For the rest of the war they fought on foot. One day, Tillett recalled, they came to a strangely eerie camp in the woods near Lüneburg. This was the infamous Bergen-Belsen concentration camp which the German guards had abandoned to its fate. They found the gates open and no sentries anywhere although the starved and disease ridden inmates were too weak to escape. He was relieved that his duty was to push on in pursuit of the retreating enemy rather than to get involved in dealing with the horrors of the place.
As the war ended, and the British and Russian Armies met near Lübeck on the Baltic coast, Tillett was present when Field Marshal Montgomery met the Russian commander, Marshal Rokossovsky. For his service in the North West Europe Campaign, Tillett received a Mention in Despatches.
After the war, he accompanied the 52nd and the rest of the 6th Airborne Division to Palestine where they had the task of dealing with the growing threat of Jewish terrorists. He later had a desk job at the War Office where he liaised with MI5 and MI6 on military intelligence matters.
In 1955, Tillett became an Instructor in the Nuclear Weapons Tactical Wing of the School of Infantry, Warminster, and was a witness at the British atomic weapons tests held at Maralinga in South Australia. Four years after these tests, he developed asthma and suffered from emphysema for the rest of his life. He received a 75 per cent disability pension.
In 1959, he was appointed second in command of his regiment, then styled 1st Battalion Green Jackets - and soon to be retitled 1st Battalion Royal Green Jackets. The hard work that he put into training his shooting team was rewarded by their success in becoming runners-up at Bisley and he won the Army Individual Non Central Championship.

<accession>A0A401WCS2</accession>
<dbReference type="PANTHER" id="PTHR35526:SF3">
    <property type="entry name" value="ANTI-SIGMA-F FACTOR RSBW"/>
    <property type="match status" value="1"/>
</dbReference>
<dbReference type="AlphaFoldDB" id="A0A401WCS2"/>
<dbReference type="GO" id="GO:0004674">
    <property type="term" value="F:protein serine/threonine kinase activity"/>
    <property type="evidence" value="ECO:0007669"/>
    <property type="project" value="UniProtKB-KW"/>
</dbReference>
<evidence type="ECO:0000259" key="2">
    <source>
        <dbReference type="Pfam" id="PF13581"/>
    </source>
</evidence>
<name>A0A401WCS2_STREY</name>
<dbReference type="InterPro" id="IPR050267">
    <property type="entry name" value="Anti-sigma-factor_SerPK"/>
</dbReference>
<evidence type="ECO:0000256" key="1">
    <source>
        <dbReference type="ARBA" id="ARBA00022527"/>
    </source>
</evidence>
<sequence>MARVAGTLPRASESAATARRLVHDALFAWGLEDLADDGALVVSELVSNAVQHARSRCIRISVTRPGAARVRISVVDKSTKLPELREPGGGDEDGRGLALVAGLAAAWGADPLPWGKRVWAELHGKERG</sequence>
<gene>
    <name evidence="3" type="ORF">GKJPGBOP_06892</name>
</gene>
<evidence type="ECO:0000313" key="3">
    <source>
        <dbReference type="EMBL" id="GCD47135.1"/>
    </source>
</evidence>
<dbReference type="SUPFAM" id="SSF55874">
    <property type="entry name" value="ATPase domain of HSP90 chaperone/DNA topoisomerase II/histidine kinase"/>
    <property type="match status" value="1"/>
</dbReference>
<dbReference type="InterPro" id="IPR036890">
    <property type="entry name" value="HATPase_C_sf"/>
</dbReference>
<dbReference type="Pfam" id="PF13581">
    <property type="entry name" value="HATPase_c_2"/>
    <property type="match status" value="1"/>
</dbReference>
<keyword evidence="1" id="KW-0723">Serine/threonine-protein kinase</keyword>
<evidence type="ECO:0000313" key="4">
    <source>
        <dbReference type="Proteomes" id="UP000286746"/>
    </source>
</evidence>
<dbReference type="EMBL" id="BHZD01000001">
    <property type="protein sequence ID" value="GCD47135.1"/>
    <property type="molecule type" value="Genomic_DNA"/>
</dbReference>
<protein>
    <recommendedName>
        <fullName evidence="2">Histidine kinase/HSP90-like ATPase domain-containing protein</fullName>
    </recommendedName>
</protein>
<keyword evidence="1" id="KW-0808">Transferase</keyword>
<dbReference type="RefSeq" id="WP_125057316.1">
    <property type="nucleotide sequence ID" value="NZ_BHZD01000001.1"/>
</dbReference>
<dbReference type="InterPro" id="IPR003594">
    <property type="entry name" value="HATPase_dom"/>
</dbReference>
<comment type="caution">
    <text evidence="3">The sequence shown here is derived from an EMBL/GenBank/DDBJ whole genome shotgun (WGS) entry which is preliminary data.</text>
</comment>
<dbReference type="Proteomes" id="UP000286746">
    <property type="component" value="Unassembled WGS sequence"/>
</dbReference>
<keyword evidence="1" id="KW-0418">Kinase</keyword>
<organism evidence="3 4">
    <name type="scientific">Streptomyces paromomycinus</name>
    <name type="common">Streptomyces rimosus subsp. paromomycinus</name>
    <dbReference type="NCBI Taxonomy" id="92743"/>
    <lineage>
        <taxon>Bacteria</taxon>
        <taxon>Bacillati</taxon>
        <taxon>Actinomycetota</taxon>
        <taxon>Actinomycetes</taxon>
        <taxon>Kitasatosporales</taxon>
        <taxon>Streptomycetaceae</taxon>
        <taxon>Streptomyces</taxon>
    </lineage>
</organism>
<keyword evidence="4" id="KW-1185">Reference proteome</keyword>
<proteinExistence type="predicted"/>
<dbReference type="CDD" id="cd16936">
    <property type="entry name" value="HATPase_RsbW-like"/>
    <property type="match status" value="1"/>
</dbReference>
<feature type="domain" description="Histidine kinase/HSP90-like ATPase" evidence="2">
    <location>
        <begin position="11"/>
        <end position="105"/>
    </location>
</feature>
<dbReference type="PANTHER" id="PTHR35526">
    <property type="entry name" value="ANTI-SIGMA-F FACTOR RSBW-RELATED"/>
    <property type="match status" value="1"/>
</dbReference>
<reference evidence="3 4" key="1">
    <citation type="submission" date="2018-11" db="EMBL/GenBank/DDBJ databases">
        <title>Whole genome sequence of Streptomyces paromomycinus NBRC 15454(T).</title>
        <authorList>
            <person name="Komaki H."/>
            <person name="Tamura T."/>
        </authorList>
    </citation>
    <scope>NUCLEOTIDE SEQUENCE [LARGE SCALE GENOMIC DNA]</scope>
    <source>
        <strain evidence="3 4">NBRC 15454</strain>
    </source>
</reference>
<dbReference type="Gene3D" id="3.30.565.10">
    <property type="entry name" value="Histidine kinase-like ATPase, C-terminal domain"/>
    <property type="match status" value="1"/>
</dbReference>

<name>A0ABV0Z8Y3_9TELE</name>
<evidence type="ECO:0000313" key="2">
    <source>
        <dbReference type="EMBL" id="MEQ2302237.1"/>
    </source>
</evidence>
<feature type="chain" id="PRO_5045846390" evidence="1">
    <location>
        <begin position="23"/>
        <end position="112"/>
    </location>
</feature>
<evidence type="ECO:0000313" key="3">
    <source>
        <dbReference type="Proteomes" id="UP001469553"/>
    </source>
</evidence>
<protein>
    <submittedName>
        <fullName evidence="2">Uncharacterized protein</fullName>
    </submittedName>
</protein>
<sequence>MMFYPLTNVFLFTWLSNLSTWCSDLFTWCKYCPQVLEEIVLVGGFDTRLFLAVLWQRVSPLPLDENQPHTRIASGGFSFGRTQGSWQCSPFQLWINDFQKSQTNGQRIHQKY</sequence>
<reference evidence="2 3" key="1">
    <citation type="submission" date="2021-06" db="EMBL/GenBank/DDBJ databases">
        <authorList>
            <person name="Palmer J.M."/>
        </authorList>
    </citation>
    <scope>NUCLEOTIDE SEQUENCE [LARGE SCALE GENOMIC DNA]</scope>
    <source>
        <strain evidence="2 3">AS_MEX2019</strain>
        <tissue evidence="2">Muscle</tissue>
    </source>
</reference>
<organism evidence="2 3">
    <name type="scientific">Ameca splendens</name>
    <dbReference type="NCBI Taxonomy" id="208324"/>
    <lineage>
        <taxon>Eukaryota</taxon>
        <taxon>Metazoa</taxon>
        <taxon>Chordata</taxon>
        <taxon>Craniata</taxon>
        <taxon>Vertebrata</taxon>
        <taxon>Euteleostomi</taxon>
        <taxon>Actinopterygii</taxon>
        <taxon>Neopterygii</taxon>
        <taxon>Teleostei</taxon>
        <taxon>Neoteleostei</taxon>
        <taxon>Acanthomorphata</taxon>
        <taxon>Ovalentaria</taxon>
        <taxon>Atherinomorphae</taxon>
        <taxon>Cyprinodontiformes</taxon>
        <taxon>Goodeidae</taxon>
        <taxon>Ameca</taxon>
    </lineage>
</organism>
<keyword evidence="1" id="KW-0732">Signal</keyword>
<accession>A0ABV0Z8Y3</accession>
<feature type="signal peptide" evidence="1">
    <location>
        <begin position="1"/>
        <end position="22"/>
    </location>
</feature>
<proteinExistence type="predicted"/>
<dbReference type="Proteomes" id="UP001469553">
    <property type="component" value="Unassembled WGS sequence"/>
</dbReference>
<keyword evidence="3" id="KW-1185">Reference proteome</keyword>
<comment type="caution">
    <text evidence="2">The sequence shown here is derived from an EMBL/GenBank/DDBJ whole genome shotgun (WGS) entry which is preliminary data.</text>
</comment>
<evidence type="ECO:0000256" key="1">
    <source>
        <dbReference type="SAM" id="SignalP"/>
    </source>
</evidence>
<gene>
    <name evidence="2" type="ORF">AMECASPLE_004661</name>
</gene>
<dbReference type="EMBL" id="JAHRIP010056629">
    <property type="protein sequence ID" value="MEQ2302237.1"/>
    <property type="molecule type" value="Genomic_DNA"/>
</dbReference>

This was followed by a move to Uganda as the CO of 1st Ugandan Rifles. One member of this battalion was a certain Idi Amin, who served as an officer under Tillett having been promoted to officer rank from RSM of the battalion a few years earlier. Amin went on to succeed Tillett in command of the battalion before going on to his notorious political career.
Tillett, in the rank of brigadier, eventually commanded the whole of the Ugandan Army but he faced intractable political difficulties and, having decided that it was time to leave, was back in England after a few months. He was then posted to Ottawa, Canada, where he worked as Assistant Military Attaché in charge of the British Defence Liaison Staff.
His final appointment was at HQ Shape, where he ran the Establishments Inspection Team. He retired from active service in 1969 and, for the next 11 years, as a "Retired Officer", he set up and then managed what came to be widely recognised throughout the Army as the most efficient and successful system for the selection and recruitment of high quality potential officers for his Regiment.
Another of his consuming interests lay in the regimental museum which was housed for many years in two small rooms in the TA Centre at Slade Park Barracks, Oxford. He played a key part in the planning and setting up of the new museum in Winchester.
For many years Tillett was a member of the Army Sports Control Board, during which time he wrote the official Army rule books for the then "new" Army sports of canoeing and free-fall parachuting. He became the administrator of the Darell-Brown Memorial Trust, a fund set up to assist members of his old regiment who had fallen on hard times.
He was a regular visitor to Bénouville, Normandy, and Hamminkeln in Germany.
John Tillett married, in 1943, Joan Lawson, who survives him along with two sons and a daughter.
Colonel John Tillett, born November 4 1919, died December 14 2014.